21 aviation associations send letter criticizing the Safety Board for its role in a skewed NBC News report on flying safety.
In a September 23 letter to the National Transportation Safety Board, 21 general aviation associations wrote to voice their displeasure with the panel’s apparent role in a recent NBC Nightly News report on an aircraft accident that portrayed personal flying as a highly risky activity. The groups are urging the NTSB to “publicly convey that general aviation is one of the safest modes of transportation in the United States.”
“Given the hundreds of thousands of flight hours each year it is understandable that aviation accidents receive significant media attention because they are so infrequent given the enormous amount of private and business flying in the United States,” the groups said in the letter. “The media’s reporting of general aviation accidents should be balanced just as we believe NTSB accident investigations should be thorough and rely solely on facts and not speculation. We believe the NTSB has an inherent responsibility to help provide media outlets with a comprehensive view of safety trends and outline the improvements in general aviation safety over the years.”
When the NTSB first put general aviation safety on its Most Wanted List of safety improvements in 2011, the industry applauded. Now, the GA groups appear to be growing weary of the bull’s-eye that this label puts on aviation’s back.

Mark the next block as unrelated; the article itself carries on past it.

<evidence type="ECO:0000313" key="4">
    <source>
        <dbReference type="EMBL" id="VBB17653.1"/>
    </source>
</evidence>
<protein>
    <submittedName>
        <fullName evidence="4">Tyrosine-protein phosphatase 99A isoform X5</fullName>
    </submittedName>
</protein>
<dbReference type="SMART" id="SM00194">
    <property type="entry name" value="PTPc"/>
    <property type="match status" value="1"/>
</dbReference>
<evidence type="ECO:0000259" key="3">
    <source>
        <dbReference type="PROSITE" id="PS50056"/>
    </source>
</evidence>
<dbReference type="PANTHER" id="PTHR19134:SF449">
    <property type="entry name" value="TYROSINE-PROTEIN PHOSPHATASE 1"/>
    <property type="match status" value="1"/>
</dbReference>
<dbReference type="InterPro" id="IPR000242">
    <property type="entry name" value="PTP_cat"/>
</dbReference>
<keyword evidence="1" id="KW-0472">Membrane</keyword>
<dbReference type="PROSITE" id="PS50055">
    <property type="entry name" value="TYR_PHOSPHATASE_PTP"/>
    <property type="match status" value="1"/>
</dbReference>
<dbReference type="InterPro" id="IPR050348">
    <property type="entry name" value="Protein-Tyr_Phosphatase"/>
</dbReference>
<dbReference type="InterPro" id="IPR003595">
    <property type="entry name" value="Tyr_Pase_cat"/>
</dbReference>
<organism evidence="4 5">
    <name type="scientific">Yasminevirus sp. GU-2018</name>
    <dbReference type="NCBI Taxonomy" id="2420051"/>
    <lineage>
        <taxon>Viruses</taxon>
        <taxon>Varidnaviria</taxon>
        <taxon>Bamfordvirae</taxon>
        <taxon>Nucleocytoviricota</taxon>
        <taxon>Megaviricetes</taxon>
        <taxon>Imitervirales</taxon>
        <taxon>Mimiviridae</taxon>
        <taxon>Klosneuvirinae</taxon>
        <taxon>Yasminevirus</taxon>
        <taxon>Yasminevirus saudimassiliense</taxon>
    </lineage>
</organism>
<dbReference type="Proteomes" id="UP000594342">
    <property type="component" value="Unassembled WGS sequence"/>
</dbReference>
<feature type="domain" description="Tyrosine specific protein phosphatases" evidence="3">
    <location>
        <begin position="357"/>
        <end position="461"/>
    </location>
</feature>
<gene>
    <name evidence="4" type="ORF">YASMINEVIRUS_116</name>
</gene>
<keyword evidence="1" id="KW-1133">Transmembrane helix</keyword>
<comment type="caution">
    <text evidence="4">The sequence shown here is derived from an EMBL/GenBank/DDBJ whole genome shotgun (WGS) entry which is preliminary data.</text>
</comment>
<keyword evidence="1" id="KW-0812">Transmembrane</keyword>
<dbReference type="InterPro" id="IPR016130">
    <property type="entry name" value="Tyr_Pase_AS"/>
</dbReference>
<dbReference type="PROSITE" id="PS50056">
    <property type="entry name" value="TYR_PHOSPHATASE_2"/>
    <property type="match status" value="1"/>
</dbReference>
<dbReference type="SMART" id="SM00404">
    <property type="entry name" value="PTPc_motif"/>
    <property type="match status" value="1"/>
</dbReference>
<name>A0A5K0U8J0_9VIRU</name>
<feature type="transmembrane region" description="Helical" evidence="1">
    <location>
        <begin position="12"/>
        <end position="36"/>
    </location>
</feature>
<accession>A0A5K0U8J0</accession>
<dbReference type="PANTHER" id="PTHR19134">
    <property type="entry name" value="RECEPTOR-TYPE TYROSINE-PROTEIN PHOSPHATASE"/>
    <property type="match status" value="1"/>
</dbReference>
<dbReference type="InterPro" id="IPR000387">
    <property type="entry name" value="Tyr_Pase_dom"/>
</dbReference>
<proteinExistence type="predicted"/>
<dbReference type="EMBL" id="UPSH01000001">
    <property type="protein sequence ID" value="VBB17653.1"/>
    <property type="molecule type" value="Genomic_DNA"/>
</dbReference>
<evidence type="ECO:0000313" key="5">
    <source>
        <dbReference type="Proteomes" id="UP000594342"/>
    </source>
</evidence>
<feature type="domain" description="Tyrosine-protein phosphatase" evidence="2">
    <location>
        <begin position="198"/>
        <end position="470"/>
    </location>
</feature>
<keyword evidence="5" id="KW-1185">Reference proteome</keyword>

The NBC report noted that loss of control is the No. 1 cause of fatal general aviation accidents and quoted statistics supplied to the network by the NTSB. The piece failed, however, to note that GA safety has been improving over the years and in 2014 recorded the lowest fatal accident rate ever.
“We, as a responsible industry, do everything within our power to ensure that safety remains our top priority and we must continue to work together to manage risk in general aviation,” the aviation groups, which included AOPA, EAA and NBAA, wrote. “We must not let media reports like these discredit the hard work and gains we have all made together, and we encourage the NTSB to help set the record straight.”
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SUMMARY: We are adopting a new airworthiness directive (AD) for all The Boeing Company Model 777 airplanes. This AD was prompted by an evaluation by the design approval holder (DAH) indicating that the lap splices of the aft pressure bulkhead webs are subject to widespread fatigue damage (WFD) on aging Model 777 airplanes that have accumulated at least 38,000 total flight cycles. This AD requires repetitive inspections for any crack in the aft webs of the radial lap splices of the aft pressure bulkhead, and, if necessary, corrective actions.
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By: NEW YORK | BY CATHERINE NGAI